The Medical Guide


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...Abdominal Pain...

  1. What is Abdominal Pain?
  2. Possible Abdominal Aneurysm?
  3. Symptoms of Shock?
  4. When to go to Accident and Emergency?
  5. When to contact your Doctor?

1. What is Abdominal Pain? Page Top
Abdominal pain is pain that is felt in the abdomen. The abdomen is an anatomical area that is bounded by the lower margin of the ribs above, the pelvic bone (pubic ramus) below, and the flanks on each side.
The term abdominal pain generally is used to describe pain originating from organs within the abdominal cavity (i.e., beneath the skin and muscles).
These organs include the stomach, small intestine, colon, liver, gallbladder, and pancreas.
Occasionally, pain may be felt in the abdomen even though it is arising from organs that are close to but not within the abdominal cavity, for example, the lower lungs, the kidneys, and the uterus or ovaries.
This latter type of pain is called referred pain because the pain, though originating outside the abdomen, is being referred to (felt) in the abdominal area.
2. Possible Abdominal Aneurysm? Page Top
Call Emergency Services
An aneurysm is a localized widening (dilatation) of an artery, vein, or the heart. At the area of an aneurysm, there is typically a bulge and the wall is weakened and may rupture.
An aneurysm may involve the aorta, the largest artery in the body, as it courses down through the abdomen.
Because of the great volume of blood flowing under high pressure in the aorta, rupture of an abdominal aortic aneurysm is a potentially life-threatening condition.
3. Symptoms of Shock? Page Top
Call Emergency Services
Injuries to the liver or spleen are common causes of hemorrhagic shock.
Blood irritates to the peritoneal cavity; diffuse tenderness and peritonitis are common when blood is present.
However, the patient with altered mental status or multiple concomitant injuries may not have the classic signs and symptoms at physical examination.
Progressive abdominal distention in hemorrhagic shock is highly suggestive of intraabdominal hemorrhage.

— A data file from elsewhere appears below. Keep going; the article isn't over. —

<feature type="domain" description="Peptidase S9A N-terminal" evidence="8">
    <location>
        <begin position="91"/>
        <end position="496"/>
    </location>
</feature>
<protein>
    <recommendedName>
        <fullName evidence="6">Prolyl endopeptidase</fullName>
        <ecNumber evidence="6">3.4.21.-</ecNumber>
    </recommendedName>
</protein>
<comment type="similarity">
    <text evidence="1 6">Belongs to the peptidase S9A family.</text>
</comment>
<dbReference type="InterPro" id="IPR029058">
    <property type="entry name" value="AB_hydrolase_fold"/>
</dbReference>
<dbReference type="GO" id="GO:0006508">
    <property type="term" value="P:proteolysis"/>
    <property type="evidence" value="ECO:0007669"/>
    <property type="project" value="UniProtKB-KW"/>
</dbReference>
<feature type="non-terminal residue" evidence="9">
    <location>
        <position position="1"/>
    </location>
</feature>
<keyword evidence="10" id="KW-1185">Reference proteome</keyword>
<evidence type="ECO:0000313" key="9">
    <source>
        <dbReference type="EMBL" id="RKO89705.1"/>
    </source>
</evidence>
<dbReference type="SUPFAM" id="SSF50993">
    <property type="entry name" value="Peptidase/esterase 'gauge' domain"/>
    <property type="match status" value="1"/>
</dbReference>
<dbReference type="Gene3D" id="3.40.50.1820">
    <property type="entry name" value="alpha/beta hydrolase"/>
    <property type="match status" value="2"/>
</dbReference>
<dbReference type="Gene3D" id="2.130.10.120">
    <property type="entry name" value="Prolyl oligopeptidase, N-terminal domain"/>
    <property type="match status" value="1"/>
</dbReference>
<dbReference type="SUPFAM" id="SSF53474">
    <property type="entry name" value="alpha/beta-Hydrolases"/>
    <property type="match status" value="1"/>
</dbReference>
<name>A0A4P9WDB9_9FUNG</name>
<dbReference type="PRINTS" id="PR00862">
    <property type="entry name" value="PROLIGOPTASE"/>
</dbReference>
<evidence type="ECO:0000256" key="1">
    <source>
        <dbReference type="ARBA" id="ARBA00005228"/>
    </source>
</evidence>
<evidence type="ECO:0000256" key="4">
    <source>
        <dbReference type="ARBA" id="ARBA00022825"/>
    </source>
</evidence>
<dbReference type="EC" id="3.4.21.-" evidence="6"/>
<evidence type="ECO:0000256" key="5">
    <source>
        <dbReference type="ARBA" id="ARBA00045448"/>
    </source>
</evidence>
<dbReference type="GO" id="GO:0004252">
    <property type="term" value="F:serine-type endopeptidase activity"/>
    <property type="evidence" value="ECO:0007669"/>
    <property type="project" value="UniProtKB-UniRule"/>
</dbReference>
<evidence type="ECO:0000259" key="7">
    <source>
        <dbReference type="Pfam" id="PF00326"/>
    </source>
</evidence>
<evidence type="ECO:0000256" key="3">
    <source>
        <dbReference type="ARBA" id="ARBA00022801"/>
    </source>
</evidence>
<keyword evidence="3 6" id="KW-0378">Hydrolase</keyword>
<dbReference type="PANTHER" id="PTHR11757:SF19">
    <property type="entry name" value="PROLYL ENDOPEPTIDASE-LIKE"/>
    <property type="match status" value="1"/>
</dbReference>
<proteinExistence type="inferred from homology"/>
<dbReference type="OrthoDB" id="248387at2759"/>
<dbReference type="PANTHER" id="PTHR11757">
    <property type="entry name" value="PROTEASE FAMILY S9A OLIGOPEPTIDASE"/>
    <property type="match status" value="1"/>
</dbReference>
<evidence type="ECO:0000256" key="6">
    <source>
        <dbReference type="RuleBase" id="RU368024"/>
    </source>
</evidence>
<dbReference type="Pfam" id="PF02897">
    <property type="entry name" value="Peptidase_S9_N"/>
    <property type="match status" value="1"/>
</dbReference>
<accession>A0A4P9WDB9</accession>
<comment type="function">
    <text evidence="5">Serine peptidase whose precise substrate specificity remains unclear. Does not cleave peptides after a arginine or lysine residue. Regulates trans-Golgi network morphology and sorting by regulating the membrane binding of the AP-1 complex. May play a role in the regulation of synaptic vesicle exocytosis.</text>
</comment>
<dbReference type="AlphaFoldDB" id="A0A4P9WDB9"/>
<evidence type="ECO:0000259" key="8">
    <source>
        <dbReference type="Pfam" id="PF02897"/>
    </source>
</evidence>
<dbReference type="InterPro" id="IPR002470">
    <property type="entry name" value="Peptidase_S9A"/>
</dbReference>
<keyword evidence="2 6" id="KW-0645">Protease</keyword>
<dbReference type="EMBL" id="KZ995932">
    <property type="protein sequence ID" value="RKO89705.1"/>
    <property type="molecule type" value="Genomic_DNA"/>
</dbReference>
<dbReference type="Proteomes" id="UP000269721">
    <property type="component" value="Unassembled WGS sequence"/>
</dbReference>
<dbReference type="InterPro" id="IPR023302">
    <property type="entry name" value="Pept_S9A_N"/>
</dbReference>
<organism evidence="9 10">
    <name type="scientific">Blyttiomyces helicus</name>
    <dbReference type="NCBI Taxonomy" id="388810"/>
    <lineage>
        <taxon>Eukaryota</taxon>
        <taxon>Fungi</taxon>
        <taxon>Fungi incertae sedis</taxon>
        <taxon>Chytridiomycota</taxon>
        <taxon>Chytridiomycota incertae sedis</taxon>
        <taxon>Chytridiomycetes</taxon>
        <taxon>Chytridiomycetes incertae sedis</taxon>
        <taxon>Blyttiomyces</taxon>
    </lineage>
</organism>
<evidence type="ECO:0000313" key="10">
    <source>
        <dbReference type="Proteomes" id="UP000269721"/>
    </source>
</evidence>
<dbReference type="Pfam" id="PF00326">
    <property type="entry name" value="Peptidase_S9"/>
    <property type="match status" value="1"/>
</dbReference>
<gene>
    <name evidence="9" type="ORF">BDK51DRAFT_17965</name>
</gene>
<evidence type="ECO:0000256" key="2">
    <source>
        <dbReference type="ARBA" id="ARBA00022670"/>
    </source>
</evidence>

4. When to go to Accident and Emergency? Page Top
Localised Abdominal Pain - Vomiting - Haematemesis
Localised Abdominal Pain - Vomiting - Confusion or Drowsiness
Localised Abdominal Pain - Vomiting - Possible Pregnancy
Vaginal Bleeding
Vaginal Discharge
Localised Abdominal Pain - Gastrointestinal Bleeding
Upper Abdominal Pain - Haematemesis
Upper Abdominal Pain - Vomiting With Alcohol
Upper Abdominal Pain - History of Seizure
5. When to contact your Doctor? Page Top
Localised Abdominal Pain - Vomiting - Fever
History of Chest Pain
Abdominal Trauma
Flank Pain, Low Back Pain
Abdominal Pain Radiating to the Back - Vomiting
Right Sided Abdominal Pain - Fever
Vomiting - Possible Food Poisoning
Vomiting with Alcohol - Alcohol Withdrawal Symptons
Vomiting - Recurrent Abdominal Pain
Vomiting - Viral Gastroenteritis
Dyspepsia (First Episode, Self Treatment Failure)
Symptoms of Shingles
Lower Abdominal Cramping - Melaena
Lower Abdominal Cramping - Testicular Pain/Swelling
Lower Abdominal Cramping - Groin Pain/Swelling
Lower Abdominal Cramping - Vaginal Bleeding or Discharge
Lower Abdominal Cramping - Menstrual Period
Lower Abdominal Cramping - Diarrhoea - Recent Travel
Lower Abdominal Cramping - Dysuria
Lower Abdominal Cramping - Alternating Constipation/Diarrhoea

The Medical Guide is for information only and does not provide medical advice, diagnosis or treatment.
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